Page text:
State & Local News: September 12, 2013
See the update below for the latest legislative news from the states.
CaliforniaAssembly Bill 4, the so-called “TRUST Act,” was amended, read a third time and passed the Senate with a vote of 25-11 on September 9. The bill was returned to the Assembly for concurrence with the amendments the same day. The bill may be considered on or after September 11, 2013 pursuant to Assembly Rule 77, which states:
Concurrence in any Senate Amendment to an Assembly bill requires the same affirmative recorded vote as the vote required by the California Constitution for the passage of the bill. A vote on concurrence may not be taken until the bill has been on the unfinished business file for one calendar day, except that when the bill is placed upon the unfinished business file during the last two legislative days preceding (1) the January 31 bill passage deadline specified by Section 10 of Article IV of the California Constitution, (2) the scheduled commencement of the interim study recess, or (3) the scheduled commencement of the final recess as specified by the Joint Rules of the Senate and Assembly, it may be acted upon immediately. The vote on concurrence shall be deemed the vote upon final passage of the bill. Senate amendments to Assembly bills may not be concurred in unless and until an analysis of the measure has been distributed by the Assembly Floor Analysis Unit and a copy placed upon the desks of the Members, unless otherwise ordered by the Speaker. As used in this rule, “bill” does not include a joint or concurrent resolution, but does include a constitutional amendment.Assembly Bill 60, which would grant driver’s licenses to illegal aliens, was passed out of the Senate’s Appropriations Committee by a vote of 5 to 2 on September 3 and read a second time and amended. It was ordered to third reading on September 6. The bill has been amended to include a two-tier driver’s license system to comply with the REAL ID Act of 2005. The license would contain the phrase:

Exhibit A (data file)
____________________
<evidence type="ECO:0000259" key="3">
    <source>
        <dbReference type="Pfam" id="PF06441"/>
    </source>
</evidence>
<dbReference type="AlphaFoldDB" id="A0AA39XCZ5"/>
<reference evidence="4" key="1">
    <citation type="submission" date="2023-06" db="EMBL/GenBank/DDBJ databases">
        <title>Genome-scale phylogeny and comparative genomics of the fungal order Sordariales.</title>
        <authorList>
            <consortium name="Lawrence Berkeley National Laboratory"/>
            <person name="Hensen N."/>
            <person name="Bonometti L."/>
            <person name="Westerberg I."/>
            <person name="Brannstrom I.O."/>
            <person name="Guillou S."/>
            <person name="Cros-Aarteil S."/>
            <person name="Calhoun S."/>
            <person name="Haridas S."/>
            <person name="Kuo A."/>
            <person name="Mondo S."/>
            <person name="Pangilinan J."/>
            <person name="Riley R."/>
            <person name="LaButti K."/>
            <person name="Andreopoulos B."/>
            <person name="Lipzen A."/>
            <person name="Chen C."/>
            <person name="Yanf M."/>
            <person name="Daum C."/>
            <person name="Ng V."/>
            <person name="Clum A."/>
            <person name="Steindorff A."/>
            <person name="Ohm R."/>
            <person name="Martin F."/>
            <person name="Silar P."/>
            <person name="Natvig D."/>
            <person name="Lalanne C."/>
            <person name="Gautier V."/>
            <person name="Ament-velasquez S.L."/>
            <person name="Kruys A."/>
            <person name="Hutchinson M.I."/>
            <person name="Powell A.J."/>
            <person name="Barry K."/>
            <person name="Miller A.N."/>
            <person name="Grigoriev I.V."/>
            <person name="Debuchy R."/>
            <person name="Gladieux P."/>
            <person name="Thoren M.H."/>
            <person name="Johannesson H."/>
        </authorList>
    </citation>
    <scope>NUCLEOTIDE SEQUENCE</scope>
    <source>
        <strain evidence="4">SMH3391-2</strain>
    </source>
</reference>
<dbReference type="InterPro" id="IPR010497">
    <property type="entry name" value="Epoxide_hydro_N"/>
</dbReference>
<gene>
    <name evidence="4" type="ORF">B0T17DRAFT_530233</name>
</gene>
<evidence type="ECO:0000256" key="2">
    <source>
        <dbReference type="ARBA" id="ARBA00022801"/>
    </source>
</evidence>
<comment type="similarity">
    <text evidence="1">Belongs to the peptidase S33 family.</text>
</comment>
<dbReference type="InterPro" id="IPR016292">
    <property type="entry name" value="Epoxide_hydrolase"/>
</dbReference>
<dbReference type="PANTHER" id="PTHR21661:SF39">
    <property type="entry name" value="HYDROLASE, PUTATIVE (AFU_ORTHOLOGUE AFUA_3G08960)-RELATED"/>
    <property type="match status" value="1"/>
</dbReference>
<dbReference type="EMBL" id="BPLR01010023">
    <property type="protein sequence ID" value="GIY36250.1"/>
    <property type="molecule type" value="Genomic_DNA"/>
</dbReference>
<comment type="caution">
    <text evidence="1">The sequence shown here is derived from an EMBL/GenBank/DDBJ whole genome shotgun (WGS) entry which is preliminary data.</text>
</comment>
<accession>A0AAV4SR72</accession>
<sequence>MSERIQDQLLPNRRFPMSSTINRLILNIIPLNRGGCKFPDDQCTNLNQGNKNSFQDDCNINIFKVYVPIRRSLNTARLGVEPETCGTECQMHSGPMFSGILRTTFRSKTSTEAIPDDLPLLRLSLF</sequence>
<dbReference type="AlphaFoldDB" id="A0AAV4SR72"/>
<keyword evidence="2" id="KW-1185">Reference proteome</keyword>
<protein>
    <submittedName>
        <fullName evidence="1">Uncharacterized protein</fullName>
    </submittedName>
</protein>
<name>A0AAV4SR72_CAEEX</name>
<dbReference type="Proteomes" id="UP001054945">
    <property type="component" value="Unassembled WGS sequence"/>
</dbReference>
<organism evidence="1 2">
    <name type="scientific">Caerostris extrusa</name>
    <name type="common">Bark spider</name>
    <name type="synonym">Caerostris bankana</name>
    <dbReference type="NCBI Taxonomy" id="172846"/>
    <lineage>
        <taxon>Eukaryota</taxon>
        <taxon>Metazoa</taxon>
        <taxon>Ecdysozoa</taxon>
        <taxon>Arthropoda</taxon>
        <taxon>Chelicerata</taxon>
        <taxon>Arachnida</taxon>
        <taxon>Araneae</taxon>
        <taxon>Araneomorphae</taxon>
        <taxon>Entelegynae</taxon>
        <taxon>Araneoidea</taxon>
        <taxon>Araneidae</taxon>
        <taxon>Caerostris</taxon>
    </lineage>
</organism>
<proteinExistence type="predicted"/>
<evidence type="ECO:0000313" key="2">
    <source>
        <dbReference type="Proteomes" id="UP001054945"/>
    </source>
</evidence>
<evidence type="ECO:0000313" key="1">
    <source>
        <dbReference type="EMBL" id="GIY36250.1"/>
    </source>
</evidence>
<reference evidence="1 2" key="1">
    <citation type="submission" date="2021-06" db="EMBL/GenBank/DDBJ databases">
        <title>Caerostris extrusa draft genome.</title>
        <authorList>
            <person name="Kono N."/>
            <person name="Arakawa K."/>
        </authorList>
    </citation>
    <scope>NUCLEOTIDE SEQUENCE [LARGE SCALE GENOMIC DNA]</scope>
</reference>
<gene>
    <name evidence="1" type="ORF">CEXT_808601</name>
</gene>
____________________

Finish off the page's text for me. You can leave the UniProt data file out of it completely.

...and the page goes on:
This card is not acceptable for federal purposes; it is acceptable for driving privileges only. It does not establish eligibility for employment, voter registration, or public benefits.
The law would be on operative January 1, 2015.
Senate Bill 141, which grants in-state tuition and financial aid eligibility to any U.S. citizen child whose parent(s) were deported or voluntarily departed the U.S. and 1) moved abroad; 2) lived in California immediately before moving abroad; 3) attended an elementary or secondary school in California for 3 or more years; 4) is enrolled for their 1st year at a California college or university; and 5) demonstrates a financial need for the exemption, was read a third time and amended in the Assembly and again was ordered to third reading on September 6.
Senate Bill 666, which prohibits any member of the California State Bar from reporting, or threatening to report, the immigration status of a witness or party to a civil or administrative action, or his or her family member, to a federal, state, or local agency because the witness or party exercises a right related to his or her employment, passed the Assembly 52-17 on September 9 and has been transmitted back to the Senate for concurrence with amendments.
KansasHouse Bill 2001 and Senate Bill 1, which loosened the requirements to prove citizenship to register to vote, specifically, added a signed affidavit swearing U.S. citizenship to the list of acceptable items of proof, died in their respective committees: the House Committee on Elections on September 5 and Senate Committee on Ethics, Elections and Local Government on September 4.
MassachusettsHouse Bill 3285, which prohibits the DMV registrar from denying a driver’s license or learner’s permit to any person who fails to provide evidence of immigration status or a Social Security Number had a hearing on Sept. 10 before the Joint Committee on Transportation.The new driver’s license would be valid for a period of up to four years per Section 8B1/2(a). The driver’s license is invalid if the holder is unable to provide proof of insurance upon request of a law enforcement officer per Section 8B1/2(c). The license may not be used as proof of eligibility for any public benefit and shall be visually distinct from a driver’s license issued to a person who is eligible for a Social Security Number.
Despite the veto override, of HB 786 on September 3-4, Governor McCrory has not given up the fight on behalf of those he represents. He said in a statement last Wednesday that he plans to direct the executive branch “to explore all legal and executive authority to ensure the letter and spirit of our nation’s immigration law is followed in this state.”
For additional information on HB 786, see the update from earlier today.
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